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By leaning over the garden wall, I could scratch with my finger the poultry-house roof. The Upper Garden overlooked the Lower Garden - a warm, confined enclosure reserved for the cultivation of augergines and pimentos - where the smell of tomato leaves mingled in July with that of the apricots ripening on the walls. In the Upper Garden were two twin firs, a walnut-tree whose intolerant shade killed any flowers beneath it, some rose-bushes, a neglected lawn and a dilapidated arbour.
It's always been a conundrum to me that the same people who talk about "power to the people," tend to refer to people who follow a different leader as "sheeple." Has to be the word I love most to hate. I don't interact with enough conservative points of view to know if they use it on a regular basis, but I do hear it all too often from my leftie co-conspirators, and whenever possible I call them on it. Like "Hitler," it's one of those words that tells me I will find little beyond this point to interest me. Read more about Power to the Sheeple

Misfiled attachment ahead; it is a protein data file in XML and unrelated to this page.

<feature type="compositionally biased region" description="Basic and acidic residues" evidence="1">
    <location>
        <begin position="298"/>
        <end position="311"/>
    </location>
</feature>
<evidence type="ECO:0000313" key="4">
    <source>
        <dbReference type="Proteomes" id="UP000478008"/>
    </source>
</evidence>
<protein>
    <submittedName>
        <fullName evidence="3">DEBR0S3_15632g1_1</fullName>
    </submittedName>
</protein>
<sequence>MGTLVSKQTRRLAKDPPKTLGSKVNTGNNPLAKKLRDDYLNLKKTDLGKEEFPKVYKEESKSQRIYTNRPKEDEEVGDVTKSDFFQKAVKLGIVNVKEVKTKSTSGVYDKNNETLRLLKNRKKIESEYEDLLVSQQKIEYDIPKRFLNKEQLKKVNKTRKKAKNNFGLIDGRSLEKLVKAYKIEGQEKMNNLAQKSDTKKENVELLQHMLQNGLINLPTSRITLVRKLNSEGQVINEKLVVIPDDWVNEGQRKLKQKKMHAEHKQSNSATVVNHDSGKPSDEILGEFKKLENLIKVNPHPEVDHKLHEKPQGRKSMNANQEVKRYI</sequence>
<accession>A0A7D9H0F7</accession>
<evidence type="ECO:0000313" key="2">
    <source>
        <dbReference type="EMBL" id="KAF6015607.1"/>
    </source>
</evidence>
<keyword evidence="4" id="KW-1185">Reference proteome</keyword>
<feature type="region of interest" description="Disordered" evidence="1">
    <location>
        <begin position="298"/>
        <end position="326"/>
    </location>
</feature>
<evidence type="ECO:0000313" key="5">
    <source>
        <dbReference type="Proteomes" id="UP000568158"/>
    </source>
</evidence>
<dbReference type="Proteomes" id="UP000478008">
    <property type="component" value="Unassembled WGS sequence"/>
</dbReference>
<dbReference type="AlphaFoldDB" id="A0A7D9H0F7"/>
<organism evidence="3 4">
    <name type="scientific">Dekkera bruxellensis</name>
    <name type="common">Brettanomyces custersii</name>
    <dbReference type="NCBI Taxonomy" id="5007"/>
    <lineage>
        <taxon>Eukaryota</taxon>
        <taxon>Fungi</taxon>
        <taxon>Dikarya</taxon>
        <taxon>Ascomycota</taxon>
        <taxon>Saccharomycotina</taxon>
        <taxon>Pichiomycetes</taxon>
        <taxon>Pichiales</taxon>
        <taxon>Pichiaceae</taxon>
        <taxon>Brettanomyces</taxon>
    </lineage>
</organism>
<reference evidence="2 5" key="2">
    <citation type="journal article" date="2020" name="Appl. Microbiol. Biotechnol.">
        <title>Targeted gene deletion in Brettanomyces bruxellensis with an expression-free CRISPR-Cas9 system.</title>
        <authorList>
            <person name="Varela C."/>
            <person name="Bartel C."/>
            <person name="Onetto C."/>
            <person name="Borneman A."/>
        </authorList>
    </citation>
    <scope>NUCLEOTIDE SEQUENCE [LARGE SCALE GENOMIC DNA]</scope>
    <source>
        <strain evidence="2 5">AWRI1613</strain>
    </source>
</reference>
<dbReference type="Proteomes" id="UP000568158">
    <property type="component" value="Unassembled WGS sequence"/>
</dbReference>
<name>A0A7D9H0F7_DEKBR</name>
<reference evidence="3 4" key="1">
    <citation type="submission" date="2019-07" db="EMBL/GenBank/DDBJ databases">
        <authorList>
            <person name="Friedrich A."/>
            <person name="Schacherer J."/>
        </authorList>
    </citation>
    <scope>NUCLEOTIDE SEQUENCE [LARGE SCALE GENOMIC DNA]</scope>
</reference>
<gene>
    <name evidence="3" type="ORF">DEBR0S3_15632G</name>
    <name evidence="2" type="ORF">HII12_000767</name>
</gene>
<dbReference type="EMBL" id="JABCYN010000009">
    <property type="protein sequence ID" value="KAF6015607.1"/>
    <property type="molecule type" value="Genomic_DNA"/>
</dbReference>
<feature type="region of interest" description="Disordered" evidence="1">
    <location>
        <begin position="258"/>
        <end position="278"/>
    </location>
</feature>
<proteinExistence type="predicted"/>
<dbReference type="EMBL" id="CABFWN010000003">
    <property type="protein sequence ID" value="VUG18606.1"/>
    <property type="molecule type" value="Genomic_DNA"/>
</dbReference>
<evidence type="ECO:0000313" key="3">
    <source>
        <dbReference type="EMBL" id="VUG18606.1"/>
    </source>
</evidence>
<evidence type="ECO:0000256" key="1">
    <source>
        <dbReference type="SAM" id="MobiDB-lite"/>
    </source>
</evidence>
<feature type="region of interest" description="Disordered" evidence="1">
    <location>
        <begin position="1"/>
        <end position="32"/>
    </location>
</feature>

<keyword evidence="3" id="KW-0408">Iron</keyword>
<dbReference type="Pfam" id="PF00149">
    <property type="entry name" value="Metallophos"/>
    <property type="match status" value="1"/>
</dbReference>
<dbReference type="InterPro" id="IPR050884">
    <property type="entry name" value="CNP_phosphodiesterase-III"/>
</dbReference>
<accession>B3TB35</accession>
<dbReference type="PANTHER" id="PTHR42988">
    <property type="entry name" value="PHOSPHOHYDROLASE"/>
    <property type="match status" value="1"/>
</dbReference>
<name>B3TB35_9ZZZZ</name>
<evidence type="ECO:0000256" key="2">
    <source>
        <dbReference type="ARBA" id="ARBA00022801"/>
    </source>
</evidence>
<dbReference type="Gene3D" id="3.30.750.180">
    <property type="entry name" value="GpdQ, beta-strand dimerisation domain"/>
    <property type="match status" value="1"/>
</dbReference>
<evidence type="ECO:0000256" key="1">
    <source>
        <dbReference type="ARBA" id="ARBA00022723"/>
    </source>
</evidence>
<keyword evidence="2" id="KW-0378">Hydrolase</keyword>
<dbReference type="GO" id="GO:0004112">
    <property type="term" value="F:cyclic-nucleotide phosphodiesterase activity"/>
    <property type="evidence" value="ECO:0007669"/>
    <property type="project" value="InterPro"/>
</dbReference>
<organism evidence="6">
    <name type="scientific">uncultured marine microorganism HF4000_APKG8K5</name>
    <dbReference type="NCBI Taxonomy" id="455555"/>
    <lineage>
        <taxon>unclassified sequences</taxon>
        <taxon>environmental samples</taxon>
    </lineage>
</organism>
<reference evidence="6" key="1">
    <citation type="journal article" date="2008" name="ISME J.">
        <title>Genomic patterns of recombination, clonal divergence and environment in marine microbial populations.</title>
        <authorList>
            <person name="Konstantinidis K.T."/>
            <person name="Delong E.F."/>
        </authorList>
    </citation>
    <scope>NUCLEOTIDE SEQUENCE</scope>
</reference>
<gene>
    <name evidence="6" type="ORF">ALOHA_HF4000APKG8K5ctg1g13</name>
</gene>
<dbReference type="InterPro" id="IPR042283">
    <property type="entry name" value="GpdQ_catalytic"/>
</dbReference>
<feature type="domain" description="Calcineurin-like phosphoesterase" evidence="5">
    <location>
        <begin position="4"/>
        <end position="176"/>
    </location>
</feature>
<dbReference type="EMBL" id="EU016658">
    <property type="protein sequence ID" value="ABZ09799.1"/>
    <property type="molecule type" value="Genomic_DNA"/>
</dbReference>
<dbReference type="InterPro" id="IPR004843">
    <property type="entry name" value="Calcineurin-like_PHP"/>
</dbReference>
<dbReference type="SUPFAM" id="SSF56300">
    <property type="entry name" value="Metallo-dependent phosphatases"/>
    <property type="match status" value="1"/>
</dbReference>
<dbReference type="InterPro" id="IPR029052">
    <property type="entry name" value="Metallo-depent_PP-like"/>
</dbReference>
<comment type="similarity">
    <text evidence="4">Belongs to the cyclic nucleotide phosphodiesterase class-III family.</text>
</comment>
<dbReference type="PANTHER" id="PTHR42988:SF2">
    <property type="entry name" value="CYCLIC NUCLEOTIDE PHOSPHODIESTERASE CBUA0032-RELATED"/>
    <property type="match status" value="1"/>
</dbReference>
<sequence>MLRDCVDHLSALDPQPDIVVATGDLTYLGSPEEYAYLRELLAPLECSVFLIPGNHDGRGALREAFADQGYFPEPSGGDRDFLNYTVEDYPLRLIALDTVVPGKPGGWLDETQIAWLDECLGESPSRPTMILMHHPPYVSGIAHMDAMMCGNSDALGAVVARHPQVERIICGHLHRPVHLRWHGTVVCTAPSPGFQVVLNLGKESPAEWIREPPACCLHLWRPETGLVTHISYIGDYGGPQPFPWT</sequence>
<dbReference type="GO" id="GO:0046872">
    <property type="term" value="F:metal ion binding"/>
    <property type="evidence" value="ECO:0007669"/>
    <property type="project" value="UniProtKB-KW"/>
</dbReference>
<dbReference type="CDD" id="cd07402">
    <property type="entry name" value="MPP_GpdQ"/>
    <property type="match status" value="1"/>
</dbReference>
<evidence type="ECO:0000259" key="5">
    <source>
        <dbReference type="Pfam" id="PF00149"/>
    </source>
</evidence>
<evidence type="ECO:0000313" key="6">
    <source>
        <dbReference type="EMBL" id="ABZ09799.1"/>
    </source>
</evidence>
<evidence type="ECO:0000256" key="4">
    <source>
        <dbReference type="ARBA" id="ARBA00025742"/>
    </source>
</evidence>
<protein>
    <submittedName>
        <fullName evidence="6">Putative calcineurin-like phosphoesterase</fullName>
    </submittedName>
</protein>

The last round of NPR's 3-Minute-Fiction challenged us to "write a story that revolves around a U.S. president, who can be fictional or real."
The winner's story is very good. My entry didn't even make the "favorite" list. My writer's group didn't get it. But I still kinda like it. I put in 6 presidents. All of whom, I'm glad to report, eventually saw the light.
Andy Sees the Light
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On New Year's Eve I went, as I have gone for the past decade or more, to St. Mark's Episcopal Cathedral here in Seattle to walk the labyrinth. Each last day of the calendar year, the folks at St. Mark's push aside the two central tiers of pews and spread a tarpaulin carpet on the floor imprinted with a replica of the labyrinth that is carved in stone into the floor of Chartres Cathedral in France. Read more about The Blank Page